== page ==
Chapter two – be smart
The conventional view serves to protect us from the painful job of thinking. ~J.K. Galbraith
As you continue to read this you may notice something quite strange, especially if you’re used to reading “Christian” books. What you are going to notice, if you haven’t already, is that I will seldom, if ever quote directly from scripture, or from any source for that matter. The reason for this is that I am not attempting to say that my writing is “biblically” sound or that I happen to have the best and most enlightened interpretation of what Jesus or others had to say. No instead I want you, the reader, to look it up for yourself. It’s high time we as believers began to use one of our most neglected faculty, our mind. You see, the problem begins with why the church teaches what it teaches. It is an unspoken rule in most churches that “you shouldn't question God” or “you shouldn't question the priest or minister.” In reality, that is exactly what you should do. All forms of religion are simply man made interpretations of what little information has been gleaned in mankind’s long term existence about spirituality.
Every religion and the various denominations within that religion perceive that the information that they hold is “the” truth. This is really a sociological and cultural issue in that no matter who you are or where you are from, the only truth that anyone of us knows is that truth which we have been exposed to. Suffice it to say that if you have grown up in a particular church or religion, you really cannot help but be influenced by that religion’s thought and dogma, and those concepts then become the building blocks for what you perceive as the truth. The problem then becomes that every perception we have comes through the lens of those building blocks, and when we are conditioned, as we are, to hold in high esteem some priest or minister as the interpreter and final word on those perceptions, it becomes very hard to think for ourselves.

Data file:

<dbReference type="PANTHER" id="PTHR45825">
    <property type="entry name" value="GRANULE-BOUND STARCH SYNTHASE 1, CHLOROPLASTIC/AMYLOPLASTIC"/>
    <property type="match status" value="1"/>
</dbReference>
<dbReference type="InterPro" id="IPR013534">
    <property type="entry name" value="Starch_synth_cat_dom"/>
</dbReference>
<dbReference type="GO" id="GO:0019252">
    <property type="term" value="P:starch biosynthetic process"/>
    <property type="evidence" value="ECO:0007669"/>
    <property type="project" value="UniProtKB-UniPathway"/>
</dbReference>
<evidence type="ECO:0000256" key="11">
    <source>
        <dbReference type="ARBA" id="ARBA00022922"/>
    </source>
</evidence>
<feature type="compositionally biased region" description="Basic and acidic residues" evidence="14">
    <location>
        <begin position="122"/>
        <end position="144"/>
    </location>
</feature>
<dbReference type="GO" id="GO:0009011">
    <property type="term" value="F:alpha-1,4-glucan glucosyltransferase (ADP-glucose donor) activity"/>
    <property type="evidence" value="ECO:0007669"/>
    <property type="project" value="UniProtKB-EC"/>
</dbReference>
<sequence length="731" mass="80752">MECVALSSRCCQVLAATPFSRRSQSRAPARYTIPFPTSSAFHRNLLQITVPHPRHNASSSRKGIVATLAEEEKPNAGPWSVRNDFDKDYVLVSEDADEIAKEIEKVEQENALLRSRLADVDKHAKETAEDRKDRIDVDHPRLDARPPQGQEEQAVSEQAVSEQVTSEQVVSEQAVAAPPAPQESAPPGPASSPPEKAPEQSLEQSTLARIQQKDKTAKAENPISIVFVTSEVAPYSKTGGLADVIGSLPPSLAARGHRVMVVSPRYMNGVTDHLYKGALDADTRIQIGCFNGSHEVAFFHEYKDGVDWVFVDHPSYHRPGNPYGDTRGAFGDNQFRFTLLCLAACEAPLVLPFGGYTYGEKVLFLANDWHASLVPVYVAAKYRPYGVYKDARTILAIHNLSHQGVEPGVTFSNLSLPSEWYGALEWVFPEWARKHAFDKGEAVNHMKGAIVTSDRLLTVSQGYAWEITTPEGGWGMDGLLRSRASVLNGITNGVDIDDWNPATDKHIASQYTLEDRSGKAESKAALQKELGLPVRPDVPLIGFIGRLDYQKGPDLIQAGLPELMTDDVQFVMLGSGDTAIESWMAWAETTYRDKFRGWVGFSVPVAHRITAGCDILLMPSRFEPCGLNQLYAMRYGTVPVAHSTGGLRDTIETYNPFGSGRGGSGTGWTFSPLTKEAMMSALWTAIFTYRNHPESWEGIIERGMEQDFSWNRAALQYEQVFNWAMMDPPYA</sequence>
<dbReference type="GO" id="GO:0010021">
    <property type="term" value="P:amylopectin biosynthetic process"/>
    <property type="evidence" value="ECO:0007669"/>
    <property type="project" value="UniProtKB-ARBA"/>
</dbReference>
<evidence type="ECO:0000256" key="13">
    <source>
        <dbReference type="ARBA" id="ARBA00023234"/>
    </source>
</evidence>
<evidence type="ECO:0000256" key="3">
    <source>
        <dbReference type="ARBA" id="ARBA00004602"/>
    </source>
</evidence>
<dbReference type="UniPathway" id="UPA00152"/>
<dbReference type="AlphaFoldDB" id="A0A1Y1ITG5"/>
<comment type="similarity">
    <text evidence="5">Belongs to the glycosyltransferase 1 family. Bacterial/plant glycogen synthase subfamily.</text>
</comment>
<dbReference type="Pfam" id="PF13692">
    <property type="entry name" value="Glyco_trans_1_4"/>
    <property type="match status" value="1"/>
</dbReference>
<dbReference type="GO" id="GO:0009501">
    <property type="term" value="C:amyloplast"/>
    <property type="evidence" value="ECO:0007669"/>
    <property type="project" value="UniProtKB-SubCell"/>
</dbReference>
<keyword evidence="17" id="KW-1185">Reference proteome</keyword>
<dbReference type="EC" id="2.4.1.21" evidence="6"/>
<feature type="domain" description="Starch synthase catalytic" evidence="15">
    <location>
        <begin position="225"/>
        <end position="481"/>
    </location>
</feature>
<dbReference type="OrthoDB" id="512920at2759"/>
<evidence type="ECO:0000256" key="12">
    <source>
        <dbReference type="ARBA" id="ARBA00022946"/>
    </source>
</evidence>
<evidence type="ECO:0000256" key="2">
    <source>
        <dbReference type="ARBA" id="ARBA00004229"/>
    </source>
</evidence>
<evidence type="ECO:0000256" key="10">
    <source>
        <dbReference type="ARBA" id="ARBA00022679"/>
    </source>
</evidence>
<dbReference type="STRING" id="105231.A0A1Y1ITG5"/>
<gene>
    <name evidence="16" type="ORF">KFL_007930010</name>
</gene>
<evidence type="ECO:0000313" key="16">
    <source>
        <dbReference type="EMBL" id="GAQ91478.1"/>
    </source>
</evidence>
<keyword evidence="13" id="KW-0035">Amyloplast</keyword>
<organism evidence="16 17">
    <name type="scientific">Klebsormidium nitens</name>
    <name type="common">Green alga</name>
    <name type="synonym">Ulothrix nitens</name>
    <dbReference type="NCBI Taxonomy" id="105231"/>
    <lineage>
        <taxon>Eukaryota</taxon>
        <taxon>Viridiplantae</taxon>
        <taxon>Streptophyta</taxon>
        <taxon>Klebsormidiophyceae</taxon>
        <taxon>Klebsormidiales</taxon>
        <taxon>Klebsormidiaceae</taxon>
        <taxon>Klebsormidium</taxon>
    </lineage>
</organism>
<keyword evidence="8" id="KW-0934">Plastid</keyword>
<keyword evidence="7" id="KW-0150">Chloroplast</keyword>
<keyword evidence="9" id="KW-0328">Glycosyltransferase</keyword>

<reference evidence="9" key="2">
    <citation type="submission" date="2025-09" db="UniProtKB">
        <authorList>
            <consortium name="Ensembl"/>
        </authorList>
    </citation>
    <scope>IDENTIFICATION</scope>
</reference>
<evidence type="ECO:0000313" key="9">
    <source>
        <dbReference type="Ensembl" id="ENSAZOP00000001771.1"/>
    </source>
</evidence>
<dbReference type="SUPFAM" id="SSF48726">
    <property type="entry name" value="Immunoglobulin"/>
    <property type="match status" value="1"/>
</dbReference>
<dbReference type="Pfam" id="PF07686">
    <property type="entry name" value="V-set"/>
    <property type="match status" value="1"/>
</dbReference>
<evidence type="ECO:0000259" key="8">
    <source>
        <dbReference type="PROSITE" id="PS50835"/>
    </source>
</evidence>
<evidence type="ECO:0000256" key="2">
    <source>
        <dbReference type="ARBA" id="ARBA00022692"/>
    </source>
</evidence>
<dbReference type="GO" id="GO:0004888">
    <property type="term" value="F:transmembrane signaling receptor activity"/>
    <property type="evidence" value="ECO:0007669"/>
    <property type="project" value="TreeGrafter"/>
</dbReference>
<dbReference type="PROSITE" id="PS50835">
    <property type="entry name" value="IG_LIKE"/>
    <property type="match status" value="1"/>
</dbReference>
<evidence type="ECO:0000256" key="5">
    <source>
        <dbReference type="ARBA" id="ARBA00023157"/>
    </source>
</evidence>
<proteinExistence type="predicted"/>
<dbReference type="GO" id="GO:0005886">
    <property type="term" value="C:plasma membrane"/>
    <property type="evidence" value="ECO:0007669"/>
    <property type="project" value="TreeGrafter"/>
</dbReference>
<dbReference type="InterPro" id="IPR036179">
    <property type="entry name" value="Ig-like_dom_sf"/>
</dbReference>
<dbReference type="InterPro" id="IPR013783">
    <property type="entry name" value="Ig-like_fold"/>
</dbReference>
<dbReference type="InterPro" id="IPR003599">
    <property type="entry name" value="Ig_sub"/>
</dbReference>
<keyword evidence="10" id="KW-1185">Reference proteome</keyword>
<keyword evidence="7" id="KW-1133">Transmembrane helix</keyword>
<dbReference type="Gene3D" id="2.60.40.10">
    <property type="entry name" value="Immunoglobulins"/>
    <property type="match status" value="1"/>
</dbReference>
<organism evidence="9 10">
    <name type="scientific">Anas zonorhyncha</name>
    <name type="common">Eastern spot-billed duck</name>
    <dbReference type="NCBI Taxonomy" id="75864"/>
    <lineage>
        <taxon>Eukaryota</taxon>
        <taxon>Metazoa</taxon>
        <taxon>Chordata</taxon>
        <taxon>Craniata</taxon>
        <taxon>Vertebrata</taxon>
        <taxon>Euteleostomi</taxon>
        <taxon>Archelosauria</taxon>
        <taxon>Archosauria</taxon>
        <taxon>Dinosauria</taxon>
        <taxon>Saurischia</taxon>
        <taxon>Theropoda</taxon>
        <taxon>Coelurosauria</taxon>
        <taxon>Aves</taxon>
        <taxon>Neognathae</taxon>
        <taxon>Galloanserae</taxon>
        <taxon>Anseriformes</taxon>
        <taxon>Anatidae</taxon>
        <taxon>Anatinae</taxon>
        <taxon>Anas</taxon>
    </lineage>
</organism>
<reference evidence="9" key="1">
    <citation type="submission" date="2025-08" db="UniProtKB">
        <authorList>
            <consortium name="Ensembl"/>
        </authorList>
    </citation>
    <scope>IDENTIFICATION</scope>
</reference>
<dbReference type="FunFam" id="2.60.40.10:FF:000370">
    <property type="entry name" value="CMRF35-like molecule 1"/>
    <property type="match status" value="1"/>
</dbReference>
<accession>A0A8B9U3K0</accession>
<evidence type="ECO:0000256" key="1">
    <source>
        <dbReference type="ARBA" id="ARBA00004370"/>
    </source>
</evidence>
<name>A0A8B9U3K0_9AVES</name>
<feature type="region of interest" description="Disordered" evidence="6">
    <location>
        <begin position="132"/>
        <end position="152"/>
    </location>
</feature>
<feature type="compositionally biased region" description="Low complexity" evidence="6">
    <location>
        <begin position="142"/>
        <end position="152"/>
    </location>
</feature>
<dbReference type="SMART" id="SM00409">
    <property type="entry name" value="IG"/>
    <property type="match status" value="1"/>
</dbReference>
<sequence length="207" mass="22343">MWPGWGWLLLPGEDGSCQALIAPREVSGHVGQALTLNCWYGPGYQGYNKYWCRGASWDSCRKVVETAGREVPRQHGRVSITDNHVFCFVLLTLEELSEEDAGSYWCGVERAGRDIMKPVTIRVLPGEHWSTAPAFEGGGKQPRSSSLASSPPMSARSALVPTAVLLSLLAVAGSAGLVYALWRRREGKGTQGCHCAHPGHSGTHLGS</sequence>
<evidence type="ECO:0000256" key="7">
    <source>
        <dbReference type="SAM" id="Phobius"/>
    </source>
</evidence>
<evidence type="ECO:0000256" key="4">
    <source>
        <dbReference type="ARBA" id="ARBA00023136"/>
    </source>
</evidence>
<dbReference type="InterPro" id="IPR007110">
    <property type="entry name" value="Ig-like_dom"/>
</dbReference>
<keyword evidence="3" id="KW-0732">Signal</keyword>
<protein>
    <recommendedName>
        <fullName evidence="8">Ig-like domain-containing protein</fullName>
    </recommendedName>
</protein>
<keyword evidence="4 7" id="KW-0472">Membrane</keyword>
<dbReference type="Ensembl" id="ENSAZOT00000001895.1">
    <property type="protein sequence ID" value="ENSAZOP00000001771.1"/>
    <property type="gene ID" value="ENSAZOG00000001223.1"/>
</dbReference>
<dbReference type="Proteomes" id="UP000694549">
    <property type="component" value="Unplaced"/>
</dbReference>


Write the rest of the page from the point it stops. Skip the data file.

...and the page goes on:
The truth of the matter is, most of us are just too lazy, too complacent or feel that we are too stupid to understand all of this religious mumbo jumbo, and so instead of tackling the task of really learning and understanding what we believe we just allow ourselves to be spoon fed whatever the church happens to be peddling. If you have problems believing this is true, look at your local churches, watch how the parishioners dress, talk and act alike. There is no diversity within our congregations, those that think, question or have varied concepts of belief are quickly made to feel unwelcome and rarely stay in a congregation for long. Stand outside of your church or any church on any Sunday afternoon and begin asking congregants as they leave the service what it was exactly that the lesson was about that day, most won’t be able to tell you and the ones who do will simply repeat the same tired phraseology that was just regurgitated for them from the pulpit.